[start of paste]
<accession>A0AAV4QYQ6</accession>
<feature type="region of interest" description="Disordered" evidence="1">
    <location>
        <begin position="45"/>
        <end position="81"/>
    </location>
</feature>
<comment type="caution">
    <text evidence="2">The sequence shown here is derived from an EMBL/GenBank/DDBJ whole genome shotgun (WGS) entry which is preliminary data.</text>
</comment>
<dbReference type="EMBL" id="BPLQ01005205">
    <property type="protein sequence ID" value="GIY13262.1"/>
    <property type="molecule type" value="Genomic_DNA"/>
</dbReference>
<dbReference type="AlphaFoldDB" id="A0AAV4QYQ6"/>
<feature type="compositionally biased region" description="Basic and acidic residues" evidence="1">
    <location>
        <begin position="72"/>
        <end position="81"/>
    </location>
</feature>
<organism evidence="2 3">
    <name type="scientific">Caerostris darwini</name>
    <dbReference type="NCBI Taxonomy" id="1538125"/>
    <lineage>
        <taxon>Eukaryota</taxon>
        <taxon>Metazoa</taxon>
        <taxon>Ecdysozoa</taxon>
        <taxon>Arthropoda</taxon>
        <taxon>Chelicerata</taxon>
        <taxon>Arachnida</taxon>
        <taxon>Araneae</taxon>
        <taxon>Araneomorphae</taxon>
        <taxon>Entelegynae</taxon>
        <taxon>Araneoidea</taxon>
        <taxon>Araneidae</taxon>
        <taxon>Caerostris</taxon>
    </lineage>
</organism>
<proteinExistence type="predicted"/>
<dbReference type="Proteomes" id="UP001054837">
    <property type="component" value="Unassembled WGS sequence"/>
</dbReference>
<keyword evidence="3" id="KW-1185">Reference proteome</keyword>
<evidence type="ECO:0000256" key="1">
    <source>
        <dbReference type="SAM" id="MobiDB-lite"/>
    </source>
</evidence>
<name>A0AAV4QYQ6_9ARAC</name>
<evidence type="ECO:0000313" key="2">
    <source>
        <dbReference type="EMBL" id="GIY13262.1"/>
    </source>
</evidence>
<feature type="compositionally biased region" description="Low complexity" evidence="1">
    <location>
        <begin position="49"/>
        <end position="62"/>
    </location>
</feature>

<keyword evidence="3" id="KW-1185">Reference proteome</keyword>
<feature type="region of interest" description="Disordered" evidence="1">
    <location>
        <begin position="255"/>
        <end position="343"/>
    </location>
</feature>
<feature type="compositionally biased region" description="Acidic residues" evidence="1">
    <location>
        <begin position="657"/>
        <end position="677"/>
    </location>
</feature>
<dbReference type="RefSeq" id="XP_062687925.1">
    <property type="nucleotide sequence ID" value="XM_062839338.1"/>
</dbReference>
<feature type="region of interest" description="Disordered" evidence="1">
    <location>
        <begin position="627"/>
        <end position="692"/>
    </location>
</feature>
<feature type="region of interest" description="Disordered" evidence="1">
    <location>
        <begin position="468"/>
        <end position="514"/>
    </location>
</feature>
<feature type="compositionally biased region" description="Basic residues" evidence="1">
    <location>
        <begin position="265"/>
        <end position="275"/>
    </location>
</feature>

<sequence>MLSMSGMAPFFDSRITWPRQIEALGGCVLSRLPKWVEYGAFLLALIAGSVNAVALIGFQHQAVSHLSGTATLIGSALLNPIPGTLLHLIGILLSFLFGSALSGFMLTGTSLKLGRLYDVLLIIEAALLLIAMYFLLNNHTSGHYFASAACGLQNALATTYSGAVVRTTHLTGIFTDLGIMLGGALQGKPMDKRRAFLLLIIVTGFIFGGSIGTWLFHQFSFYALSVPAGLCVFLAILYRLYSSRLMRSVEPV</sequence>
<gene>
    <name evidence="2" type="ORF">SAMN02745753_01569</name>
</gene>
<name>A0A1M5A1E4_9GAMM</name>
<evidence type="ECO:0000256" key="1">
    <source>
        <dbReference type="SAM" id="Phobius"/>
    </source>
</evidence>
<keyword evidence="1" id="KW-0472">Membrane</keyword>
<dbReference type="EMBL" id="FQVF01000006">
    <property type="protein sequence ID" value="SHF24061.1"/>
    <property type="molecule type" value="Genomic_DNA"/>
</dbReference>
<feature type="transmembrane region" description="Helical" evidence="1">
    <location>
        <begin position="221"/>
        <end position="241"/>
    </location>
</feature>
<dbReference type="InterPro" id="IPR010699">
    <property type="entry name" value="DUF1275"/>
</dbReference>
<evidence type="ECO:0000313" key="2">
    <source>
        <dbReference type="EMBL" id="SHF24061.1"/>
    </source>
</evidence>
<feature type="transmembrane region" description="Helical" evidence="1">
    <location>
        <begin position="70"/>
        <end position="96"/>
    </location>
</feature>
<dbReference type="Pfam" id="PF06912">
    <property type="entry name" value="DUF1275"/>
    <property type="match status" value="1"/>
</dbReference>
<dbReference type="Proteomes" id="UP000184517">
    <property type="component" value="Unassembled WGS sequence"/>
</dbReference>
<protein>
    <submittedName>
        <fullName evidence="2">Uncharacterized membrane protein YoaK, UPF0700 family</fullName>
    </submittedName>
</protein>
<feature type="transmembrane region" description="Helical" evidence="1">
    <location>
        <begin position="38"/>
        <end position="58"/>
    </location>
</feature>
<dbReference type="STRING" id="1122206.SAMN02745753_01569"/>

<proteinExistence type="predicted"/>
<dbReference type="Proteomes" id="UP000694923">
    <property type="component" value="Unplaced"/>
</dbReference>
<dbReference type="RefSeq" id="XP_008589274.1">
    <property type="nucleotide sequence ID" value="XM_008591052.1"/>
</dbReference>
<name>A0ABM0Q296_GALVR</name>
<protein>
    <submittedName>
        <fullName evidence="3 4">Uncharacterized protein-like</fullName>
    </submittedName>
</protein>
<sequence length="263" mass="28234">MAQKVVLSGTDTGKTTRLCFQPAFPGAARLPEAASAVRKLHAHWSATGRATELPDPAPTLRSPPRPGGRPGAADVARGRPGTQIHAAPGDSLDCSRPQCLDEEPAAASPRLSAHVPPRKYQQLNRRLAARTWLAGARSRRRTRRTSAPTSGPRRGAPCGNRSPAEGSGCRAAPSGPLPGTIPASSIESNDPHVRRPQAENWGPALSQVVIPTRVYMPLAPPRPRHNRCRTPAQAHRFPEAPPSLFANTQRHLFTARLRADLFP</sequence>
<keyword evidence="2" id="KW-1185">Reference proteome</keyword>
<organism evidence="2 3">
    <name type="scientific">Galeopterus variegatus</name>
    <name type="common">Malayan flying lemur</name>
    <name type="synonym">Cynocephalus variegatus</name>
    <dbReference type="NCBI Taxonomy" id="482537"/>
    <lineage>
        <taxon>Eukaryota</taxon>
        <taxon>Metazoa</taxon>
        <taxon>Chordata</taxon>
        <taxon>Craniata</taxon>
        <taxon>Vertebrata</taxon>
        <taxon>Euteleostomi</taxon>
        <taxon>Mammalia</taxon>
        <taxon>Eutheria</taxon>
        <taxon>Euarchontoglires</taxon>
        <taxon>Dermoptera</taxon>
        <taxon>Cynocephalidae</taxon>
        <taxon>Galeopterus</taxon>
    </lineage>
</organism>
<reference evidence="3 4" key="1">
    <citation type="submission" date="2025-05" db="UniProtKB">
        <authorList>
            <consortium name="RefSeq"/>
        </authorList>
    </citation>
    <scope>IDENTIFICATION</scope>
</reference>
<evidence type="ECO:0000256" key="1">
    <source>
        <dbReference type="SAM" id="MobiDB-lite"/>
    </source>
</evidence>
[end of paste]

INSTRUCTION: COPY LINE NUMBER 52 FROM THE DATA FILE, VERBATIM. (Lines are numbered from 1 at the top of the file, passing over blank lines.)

    <source>